Reflections of Chief Justice Warren E. Burger at the Robert A. Grant American Inn of Court 20th Anniversary
By Judge Kenneth F. Ripple
Editor's Note: This article is a speech Judge Kenneth F. Ripple made to the Robert A. Grant American Inn of Court on November 20, 2014 during the Inn's 20th Anniversary Celebration.
Members of the federal and state judiciaries, members of the bar, ladies and gentlemen:
I am very grateful for your kind invitation to address you on this very special occasion-the twentieth anniversary of the Robert A. Grant American Inn of Court. Anniversaries are a time for celebration and a time for reflection; a time to look back and a time to look forward. Tonight, we should pay attention to all of these perspectives.
Let's look back. During the 1970s, I had the honor of serving as special assistant for judicial matters to the Chief Justice of the United States, Warren E. Burger. Although my own responsibility in chambers was focused on the cases before the Supreme Court, my daily association with the chief justice brought me into significant contact with his concerns about the administration of justice in the country and about the state of professional competence in our profession. Consequently, I had an opportunity to understand the concerns that led to his participation in, and enthusiastic support for, the American Inns of Court. I would like to share with you tonight my memories of those days…memories that I hope will add to your appreciation of the American Inns of Court movement in the profession and what you have accomplished in the past twenty years.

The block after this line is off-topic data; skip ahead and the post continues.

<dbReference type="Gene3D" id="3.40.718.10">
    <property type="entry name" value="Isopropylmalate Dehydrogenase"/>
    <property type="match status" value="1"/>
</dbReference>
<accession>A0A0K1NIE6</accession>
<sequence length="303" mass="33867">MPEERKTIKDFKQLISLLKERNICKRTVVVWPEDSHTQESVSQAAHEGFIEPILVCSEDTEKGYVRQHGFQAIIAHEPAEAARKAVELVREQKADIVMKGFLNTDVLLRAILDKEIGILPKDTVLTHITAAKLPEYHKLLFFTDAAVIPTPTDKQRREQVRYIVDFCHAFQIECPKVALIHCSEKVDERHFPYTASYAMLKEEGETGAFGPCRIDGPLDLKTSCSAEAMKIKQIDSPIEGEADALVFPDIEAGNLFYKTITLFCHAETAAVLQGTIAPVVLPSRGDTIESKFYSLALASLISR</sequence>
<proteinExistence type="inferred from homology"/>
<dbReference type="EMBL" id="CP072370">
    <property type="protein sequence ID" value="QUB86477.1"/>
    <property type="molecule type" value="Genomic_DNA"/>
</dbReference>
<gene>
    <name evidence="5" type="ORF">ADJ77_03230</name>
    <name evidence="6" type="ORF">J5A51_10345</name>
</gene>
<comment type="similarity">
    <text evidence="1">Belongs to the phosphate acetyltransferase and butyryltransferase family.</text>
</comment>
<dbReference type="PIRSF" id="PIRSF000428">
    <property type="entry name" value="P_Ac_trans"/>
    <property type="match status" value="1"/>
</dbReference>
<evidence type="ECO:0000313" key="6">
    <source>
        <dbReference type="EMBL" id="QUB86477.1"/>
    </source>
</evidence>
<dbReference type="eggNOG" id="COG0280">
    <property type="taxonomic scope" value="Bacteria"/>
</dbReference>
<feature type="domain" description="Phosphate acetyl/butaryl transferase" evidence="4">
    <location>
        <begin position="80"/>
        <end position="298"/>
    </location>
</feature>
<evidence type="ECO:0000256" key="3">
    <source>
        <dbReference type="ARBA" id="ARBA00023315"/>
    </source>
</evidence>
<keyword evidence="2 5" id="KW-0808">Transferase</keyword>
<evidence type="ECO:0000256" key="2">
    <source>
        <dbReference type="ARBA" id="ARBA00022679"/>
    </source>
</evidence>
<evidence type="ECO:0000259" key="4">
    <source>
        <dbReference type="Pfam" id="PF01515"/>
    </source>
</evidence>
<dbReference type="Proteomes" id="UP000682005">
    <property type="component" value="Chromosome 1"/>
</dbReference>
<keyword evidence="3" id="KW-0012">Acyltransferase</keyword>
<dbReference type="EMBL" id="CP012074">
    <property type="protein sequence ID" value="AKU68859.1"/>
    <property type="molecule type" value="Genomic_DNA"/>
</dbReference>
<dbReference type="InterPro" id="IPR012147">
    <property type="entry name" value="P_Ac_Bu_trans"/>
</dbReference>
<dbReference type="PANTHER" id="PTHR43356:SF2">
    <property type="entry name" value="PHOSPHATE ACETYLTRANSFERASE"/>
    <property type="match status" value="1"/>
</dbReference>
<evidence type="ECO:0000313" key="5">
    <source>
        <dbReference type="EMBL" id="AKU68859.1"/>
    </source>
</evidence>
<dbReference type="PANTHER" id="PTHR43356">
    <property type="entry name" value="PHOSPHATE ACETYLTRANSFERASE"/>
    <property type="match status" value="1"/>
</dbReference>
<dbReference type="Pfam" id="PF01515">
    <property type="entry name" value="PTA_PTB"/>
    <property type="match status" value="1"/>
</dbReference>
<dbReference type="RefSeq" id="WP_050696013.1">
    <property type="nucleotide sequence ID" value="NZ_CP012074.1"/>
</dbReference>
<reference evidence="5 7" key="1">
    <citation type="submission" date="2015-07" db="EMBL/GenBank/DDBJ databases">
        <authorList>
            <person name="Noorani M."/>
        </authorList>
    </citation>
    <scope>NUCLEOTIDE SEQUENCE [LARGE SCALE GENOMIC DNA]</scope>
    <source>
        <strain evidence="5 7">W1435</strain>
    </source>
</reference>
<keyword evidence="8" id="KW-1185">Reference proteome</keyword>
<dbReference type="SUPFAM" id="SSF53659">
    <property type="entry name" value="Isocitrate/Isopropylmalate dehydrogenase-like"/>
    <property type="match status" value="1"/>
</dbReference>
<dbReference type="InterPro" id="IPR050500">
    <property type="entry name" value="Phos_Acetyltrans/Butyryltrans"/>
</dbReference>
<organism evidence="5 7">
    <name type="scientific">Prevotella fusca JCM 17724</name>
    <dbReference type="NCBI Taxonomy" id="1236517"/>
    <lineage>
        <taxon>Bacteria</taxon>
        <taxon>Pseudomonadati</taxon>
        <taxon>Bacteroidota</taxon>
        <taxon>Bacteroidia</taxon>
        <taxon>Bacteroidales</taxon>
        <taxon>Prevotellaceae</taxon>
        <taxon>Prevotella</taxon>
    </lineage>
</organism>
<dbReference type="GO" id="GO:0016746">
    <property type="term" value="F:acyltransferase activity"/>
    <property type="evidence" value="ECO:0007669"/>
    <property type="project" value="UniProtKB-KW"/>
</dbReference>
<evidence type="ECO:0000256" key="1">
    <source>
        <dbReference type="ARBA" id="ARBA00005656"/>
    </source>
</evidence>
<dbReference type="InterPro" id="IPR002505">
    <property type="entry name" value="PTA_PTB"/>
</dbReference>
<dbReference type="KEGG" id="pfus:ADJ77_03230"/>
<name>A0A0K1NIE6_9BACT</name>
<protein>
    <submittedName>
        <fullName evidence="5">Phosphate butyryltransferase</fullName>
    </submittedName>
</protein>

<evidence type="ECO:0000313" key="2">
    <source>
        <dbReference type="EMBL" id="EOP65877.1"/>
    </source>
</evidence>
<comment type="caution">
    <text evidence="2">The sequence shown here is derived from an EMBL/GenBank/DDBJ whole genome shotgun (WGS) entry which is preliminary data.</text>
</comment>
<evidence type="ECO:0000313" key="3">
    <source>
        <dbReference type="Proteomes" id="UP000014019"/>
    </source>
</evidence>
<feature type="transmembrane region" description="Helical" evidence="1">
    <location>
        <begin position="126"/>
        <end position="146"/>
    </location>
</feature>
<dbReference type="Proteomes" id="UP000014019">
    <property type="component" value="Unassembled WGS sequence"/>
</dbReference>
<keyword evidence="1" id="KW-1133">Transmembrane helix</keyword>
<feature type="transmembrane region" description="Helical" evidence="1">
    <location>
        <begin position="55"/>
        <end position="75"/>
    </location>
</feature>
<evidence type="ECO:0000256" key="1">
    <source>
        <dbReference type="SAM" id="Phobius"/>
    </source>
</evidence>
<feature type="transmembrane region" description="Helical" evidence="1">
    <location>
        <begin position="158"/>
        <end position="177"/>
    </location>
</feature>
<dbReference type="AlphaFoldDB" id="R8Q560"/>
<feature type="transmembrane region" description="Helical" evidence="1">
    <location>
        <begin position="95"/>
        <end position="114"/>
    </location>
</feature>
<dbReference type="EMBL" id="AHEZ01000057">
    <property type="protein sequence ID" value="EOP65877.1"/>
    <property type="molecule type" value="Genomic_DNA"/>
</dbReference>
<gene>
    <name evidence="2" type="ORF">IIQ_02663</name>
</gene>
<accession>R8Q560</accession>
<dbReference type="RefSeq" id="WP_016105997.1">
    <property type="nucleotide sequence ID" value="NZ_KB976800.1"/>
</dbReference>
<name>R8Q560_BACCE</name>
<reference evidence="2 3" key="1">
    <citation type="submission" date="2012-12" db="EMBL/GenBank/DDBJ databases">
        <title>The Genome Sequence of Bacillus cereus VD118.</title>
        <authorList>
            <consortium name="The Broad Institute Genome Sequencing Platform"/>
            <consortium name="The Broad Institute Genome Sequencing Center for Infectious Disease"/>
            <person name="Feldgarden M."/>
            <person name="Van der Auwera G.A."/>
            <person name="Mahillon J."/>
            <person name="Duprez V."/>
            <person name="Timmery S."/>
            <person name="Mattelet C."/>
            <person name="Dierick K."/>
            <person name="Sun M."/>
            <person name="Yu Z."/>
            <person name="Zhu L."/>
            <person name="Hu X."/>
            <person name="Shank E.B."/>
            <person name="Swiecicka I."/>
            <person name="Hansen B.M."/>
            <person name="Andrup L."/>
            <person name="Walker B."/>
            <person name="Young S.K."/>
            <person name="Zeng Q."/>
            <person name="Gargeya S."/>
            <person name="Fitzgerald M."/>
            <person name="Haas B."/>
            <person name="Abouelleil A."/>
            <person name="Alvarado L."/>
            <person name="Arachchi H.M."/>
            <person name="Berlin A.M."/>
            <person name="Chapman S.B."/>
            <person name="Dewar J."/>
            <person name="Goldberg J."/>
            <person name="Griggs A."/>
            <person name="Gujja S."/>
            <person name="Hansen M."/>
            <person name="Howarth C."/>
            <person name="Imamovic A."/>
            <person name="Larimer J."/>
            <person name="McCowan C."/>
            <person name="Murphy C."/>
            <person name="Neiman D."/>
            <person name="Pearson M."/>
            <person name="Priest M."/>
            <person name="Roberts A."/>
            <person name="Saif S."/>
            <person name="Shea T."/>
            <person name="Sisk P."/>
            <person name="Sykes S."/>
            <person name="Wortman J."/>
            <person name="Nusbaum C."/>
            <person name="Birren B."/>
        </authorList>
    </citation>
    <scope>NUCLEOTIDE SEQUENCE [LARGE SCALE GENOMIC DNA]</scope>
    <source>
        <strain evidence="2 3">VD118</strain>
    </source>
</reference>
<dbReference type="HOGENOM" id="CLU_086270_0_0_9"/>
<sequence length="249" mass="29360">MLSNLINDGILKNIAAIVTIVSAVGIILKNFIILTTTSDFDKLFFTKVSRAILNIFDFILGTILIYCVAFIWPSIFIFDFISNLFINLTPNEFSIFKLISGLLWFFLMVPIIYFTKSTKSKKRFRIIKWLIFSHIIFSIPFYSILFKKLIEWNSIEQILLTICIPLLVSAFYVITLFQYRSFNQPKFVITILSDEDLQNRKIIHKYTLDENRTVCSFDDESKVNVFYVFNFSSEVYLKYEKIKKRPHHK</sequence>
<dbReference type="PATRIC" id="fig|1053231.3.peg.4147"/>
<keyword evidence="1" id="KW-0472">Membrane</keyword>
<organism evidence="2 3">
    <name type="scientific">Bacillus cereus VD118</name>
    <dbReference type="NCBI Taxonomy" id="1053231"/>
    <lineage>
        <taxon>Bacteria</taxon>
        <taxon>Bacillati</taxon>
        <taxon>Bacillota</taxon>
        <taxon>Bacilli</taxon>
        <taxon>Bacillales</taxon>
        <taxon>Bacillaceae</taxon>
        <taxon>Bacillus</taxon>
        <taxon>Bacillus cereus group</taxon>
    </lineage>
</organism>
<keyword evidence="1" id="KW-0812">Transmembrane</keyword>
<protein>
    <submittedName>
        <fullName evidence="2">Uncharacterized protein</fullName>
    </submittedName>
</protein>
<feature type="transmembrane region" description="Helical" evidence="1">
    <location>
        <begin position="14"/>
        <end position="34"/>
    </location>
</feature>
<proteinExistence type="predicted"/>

Let me start our historical perspective by telling you a little about Chief Justice Burger. He was a complex man, but, at bottom, a Midwestern lawyer who loved the practice of law and the comradery of practice both within his firm and within the greater legal community of St. Paul, Minnesota. He had grown up in very modest circumstances, a situation exacerbated by the great depression. He enjoyed athletics and was particularly good at track and field...especially the javelin and the shot-put. His financial circumstances made it necessary for him to attend law school at night, but that circumstance turned out to be his most important professional break. Many of the classes at St. Paul College of Law were taught by practitioners…including first-year contracts class. The future chief justice did very well in that class, attaining the highest grade and a job offer from the professor, then a senior partner in one of St. Paul's most prominent law firms. More importantly, the chief justice also acquired a beloved mentor, a lawyer to whom he referred-affectionately and reverently-as "Mr. Otis." Even as chief justice he recalled how, as he progressed in the firm, Mr. Otis called him in one day, presented him with his class notes and announced that he would teach contracts the following year.